THE SALVATION ARMY RESPONSE TO THE UKRAINE CRISIS
Prince Charles of Wales recently visited the capital of Romania where a refugee response operation is in full motion. The Romexpo Donation Center in Bucharest welcomes more than 1,000 Ukrainians daily, offering free supplies like food, hygiene products, clothing and shoes, along with access to social services and counsel.
At the donation center, Prince Charles met with representatives from various humanitarian aid organizations, including Major Stephen Noble of The Salvation Army Scarborough branch. Major Noble spent the pandemic facilitating a food bank in Scarborough before deploying to Romania, where he has spent the last month collaborating with The Salvation Army’s International Emergency Services to provide relief to the incoming refugees.
During his visit, Prince Charles also met some Ukrainian refugees, most of whom are women and children. More than a million Ukrainians have crossed the border into Romania since the crisis began, forcing the nation and surrounding countries to adapt quickly to accommodate the needs of the displaced.
Where it is safe to serve, The Salvation Army officers have pivoted programs to provide food, clothes, blankets, and emotional and spiritual care to those who have been displaced from their homes and are seeking refuge.
In Ukraine, The Salvation Army Corps in the village of Pisočyn is accepting refugees and providing shelter and food assistance with the policy that “the doors of the corps are always open”. Relief items including food and generators were recently transported to Lviv from Poland and Germany. These resources are shared with the corps in Vinnytsia and Kropivnitsky. In Kropivinitsky, Salvation Army volunteers arrange food parcels which are distributed twice a week. Grocery queues have grown so long and time consuming that The Salvation Army offers sweet tea and conversation for people waiting.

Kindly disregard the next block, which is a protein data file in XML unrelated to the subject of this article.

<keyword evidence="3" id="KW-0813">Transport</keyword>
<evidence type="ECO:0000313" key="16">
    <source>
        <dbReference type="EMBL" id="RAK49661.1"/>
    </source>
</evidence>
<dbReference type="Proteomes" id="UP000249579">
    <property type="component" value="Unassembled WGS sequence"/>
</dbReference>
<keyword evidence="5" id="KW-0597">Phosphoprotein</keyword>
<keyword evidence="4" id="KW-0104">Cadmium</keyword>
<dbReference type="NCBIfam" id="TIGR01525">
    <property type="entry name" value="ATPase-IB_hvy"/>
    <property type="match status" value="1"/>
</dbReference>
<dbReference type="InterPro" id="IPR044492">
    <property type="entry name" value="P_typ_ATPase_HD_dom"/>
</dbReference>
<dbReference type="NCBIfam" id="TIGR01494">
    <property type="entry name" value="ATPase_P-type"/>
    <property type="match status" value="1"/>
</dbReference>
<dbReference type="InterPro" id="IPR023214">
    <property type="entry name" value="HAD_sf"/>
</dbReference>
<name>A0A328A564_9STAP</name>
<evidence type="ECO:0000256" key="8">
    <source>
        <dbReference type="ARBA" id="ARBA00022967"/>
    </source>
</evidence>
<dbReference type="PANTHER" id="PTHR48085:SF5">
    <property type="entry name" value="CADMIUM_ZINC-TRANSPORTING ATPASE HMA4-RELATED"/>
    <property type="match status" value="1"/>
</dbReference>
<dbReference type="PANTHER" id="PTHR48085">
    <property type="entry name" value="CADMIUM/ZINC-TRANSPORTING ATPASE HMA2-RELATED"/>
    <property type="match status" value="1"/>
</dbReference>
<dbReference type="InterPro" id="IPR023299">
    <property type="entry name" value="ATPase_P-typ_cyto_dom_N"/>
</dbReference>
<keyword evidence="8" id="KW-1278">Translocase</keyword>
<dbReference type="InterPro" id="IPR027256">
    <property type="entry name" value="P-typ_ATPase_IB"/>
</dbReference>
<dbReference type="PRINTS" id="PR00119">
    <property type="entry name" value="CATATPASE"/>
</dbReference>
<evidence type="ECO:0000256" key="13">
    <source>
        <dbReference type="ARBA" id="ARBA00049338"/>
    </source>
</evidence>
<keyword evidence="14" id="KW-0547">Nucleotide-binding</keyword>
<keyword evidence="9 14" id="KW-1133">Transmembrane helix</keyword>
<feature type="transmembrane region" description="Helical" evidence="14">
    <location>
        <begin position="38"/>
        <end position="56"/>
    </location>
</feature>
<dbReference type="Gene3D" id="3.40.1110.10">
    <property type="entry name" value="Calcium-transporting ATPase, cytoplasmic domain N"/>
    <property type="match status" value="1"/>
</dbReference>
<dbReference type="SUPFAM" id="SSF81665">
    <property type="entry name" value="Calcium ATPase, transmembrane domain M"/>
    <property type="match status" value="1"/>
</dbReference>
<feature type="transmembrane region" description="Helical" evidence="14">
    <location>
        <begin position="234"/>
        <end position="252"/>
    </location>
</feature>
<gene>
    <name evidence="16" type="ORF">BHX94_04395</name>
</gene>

The Salvation Army in Batumi, Georgia serves daily meals to more than a hundred displaced people from Ukraine. Every Friday in Tbilisi, the Salvation Army holds a children’s club.
In the Netherlands, The Salvation Army is supporting and coordinating emergency services in municipalities in numerous locations, including guest households in Eindhoven and Amsterdam. In Oude Pekela, The Salvation Army shelters more than 100 Ukrainian refugees. About 1,000 refugees are now staying on the various cruise ships in Rotterdam and The Salvation Army is looking into the possibility of serving children over 16 and facilitating the organization of youth assistance for families, and helping refugees register in the municipality’s Basic Registration of Persons.
Continuted Savlation Army objectives include:
Border Response – continue to meet and greet refugees at border crossings, train stations and airports throughout Europe.
Legal Aid – assist refugees with legal registrations and language support.
Logistics – continue to transport aid items into Lviv for onward distribution within Ukraine.
Safety – provide safe spaces for adults and children to meet and connect with others.
Collaboration – continue to partner with agencies, including UNHCR, Red Cross, Baptist Church, and municipalities.
Shelter– manage facilities for refugees in Salvation Army facilities and municipal shelters.
Anti-Human Trafficking – support awareness of trafficking risks.
Salvation Army officer in Vinnytsia, Ukraine